Milton S. Eisenhower library. Photo by Ed Gunts.

After starting sitework for its $250 million student center and its $100 million home for the SNF Agora Institute, the Johns Hopkins University is turning its attention to a major renovation of its Milton S. Eisenhower Library.

Hopkins has selected Pfeiffer, a Perkins Eastman Studio, to serve as the architect for the first large-scale renovation of the library since it opened on its Homewood campus in 1964. Clark Construction Group will be the construction manager.

The university has also formed a cross-divisional committee of faculty, staffers and students to work with the design team and is planning a series of virtual and in-person meetings this fall to get ideas for improvements and feedback on its plans.

“The university plans to reimagine the existing building on the Homewood campus to make it more accessible, flexible and welcoming through building systems upgrades, infrastructure improvements and interior architectural upgrades,” according to The Hub, Hopkins’ news website.

The renovation will create “new work spaces for individuals and groups, as well as seminars and teaching, with continued opportunities for research consultation, educational and instructional support” and data services, planners say.

Visible from Charles and 33rd streets and named after Hopkins’ eighth president, the Milton S. Eisenhower Library is the largest building in the Sheridan Libraries network at Hopkins and its principal study and research library.

Wrenn, Lewis and Jencks designed the building to rise on the opposite end of Keyser Quadrangle from Gilman Hall and be on axis with it. Four of its six levels are underground, and those four levels open into a light well at the south end of the building. The architects put much of the library underground so it wouldn’t dwarf historic Homewood House, the 1805 landmark now known as the Homewood Museum.

With more than 3.7 million volumes and an extensive array of electronic resources, the library supports more than 26,000 students and 7,500 faculty members across nine divisions. It is one of the most heavily used spaces on the Homewood campus, but it has had only minor renovations since it opened 56 years ago.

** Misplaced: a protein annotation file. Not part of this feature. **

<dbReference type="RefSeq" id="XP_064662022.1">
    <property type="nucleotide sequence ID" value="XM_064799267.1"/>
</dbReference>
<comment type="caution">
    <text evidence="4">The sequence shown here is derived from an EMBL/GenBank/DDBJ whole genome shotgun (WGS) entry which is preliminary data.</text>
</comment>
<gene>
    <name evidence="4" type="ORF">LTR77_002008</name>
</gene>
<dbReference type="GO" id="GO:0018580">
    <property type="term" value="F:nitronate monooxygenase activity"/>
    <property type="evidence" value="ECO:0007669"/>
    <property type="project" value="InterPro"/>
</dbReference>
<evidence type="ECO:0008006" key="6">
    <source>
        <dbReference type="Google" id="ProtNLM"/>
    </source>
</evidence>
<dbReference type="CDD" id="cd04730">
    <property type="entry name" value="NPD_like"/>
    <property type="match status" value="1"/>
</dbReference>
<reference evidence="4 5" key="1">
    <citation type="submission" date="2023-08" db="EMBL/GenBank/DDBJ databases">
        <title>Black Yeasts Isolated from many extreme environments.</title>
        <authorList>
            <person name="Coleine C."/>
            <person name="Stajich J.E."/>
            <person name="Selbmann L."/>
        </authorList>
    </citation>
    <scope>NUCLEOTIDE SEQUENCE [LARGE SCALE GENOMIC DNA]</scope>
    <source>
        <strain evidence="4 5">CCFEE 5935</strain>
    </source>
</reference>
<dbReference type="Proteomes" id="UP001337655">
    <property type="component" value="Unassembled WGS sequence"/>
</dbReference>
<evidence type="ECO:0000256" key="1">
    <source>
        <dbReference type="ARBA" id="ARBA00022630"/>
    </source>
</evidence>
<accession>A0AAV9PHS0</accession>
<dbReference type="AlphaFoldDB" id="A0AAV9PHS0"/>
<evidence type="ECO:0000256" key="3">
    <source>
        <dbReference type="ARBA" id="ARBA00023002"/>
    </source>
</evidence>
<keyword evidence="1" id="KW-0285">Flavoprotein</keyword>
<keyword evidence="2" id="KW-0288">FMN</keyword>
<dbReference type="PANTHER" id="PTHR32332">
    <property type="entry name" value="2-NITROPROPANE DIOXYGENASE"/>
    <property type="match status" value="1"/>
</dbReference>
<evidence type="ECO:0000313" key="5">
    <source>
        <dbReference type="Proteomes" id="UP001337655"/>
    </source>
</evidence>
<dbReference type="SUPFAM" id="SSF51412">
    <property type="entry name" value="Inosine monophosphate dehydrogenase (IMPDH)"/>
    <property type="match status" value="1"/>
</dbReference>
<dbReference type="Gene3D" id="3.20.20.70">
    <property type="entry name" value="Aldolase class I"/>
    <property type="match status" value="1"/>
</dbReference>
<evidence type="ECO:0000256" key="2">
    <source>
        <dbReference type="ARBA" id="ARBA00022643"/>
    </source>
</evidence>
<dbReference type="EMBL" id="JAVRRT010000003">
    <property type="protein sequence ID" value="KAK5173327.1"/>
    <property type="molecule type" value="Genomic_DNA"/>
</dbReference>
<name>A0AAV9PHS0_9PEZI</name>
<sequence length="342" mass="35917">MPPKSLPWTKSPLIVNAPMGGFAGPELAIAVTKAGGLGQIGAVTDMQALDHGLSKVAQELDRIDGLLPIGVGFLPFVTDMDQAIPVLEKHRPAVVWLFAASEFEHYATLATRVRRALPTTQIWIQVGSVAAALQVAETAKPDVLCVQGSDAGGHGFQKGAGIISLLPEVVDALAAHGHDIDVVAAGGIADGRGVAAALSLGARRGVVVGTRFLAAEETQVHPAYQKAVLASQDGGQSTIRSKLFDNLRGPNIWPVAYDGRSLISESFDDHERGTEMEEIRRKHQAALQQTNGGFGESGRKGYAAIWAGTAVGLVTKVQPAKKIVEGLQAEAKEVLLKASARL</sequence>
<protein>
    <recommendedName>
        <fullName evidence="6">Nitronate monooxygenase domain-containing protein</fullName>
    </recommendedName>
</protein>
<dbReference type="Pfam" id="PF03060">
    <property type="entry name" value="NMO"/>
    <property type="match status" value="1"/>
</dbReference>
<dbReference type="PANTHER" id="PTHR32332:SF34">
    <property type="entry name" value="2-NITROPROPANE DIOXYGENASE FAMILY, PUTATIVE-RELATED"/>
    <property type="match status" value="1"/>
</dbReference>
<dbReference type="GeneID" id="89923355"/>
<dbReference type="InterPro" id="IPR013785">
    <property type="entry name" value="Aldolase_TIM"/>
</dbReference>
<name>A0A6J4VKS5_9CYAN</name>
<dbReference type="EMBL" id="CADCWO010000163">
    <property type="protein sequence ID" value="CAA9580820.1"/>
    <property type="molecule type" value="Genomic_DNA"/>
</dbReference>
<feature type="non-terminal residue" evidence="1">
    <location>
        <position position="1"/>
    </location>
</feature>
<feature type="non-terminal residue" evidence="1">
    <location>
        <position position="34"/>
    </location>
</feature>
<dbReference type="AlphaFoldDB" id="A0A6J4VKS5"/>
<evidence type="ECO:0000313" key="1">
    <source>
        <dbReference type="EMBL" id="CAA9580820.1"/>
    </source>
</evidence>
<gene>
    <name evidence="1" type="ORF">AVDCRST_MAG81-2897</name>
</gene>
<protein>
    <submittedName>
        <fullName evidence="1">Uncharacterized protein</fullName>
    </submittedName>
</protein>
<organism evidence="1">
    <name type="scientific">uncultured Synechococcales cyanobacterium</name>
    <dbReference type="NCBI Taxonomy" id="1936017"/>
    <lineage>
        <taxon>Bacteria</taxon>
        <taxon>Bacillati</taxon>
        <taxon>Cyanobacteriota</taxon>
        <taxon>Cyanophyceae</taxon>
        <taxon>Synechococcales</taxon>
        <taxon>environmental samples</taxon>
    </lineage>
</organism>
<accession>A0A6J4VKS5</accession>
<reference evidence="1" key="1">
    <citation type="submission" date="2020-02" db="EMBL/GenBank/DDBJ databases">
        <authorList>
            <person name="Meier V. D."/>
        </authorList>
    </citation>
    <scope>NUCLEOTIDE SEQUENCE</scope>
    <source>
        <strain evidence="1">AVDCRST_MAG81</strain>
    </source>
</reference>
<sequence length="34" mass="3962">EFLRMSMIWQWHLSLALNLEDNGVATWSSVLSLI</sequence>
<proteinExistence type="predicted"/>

In 2016, Hopkins hired the Boston-based design firm of Schwartz Silver Architects to complete a feasibility study for the reprogramming and renovation of the library, including renewal of mechanical and electrical systems and creation of new spaces for collaboration. Part of that study involved investigating ways to bring more natural light into the building.

Pfeiffer, with offices in New York and Los Angeles, is a successor to the firm of Hardy Holzman Pfeiffer Associates, one of the firms that helped restore the Hippodrome Theatre in Baltimore. Pfeiffer specializes in cultural and educational projects such as libraries; historic preservation; renovations; adaptive reuse and interior design. It merged with Perkins Eastman this year.

Hopkins has not disclosed a budget for the library improvements. The design phase is expected to continue until December 2022, with construction starting in the spring of 2023. Work will be carried out in phases so the library can remain open throughout the renovation, planners say.

The library project is part of a flurry of construction activity underway and planned for the Homewood campus. The most visible activity is the demolition of Mattin Center near Charles and 33rd streets and nearby Whitehead Hall to make way for the $250 million Hopkins Student Center. The student center design team includes the Bjarke Ingels Group and Shepley Bulfinch, with David Rockwell Group as the interior architect.

The city of Baltimore has closed a southbound segment of Charles Street near the construction site and detoured traffic to St. Paul Street to help facilitate construction. The southbound lane is expected to remain closed until construction of the student center is complete in late 2024. Artwork that had been on the grounds of the Mattin Center has been put in temporary storage, according to Sandra Sparks, former president of the Charles Village Civic Association.

Hopkins also has begun sitework on Wyman Park Drive for the Stavros Niarchos Foundation Agora Institute, a $100 million home for a relatively new academic division, designed by the Renzo Piano Building Workshop and Ayers Saint Gross, with OLIN as the landscape architect. Construction of the main building will begin next spring and is expected to be complete in the fall of 2023.

The university has begun transforming the former U. S. Lacrosse Hall of Fame building on University Parkway into a hub for “integrative learning and life design” and home of the Homewood Career Center, Undergraduate Research, Student Employment Services and Study Abroad programs.

Hopkins has nearly finished a $27 million renovation and expansion of the Ralph S. O’Connor Center for Recreation and Well-Being to include new and enlarged spaces for weight training, cardio and group fitness classes and a new outdoor plaza.

The university began renovating the former Baltimore Marine Hospital, a 1930s-era medical center now called the Wyman Park Building, to a home for faculty offices and meeting spaces.

In Washington, D. C., Hopkins is turning the former Newseum at 555 Pennsylvania Ave. N. W. into a new home for its D. C.-based programs, with Ennead Architects as the designer. The U. S. Commission of Fine Arts approved proposed exterior alterations for the building several months ago.

“This is an exciting and uniquely transformative time for our campus and our community,” Bob McLean, Hopkins’ vice president for facilities and real estate, told the Hub. “These projects not only represent the future of Johns Hopkins but also its commitment to creating spaces that foster collaboration, inclusion and exploration.”

Ed Gunts is a local freelance writer and the former architecture critic for The Baltimore Sun.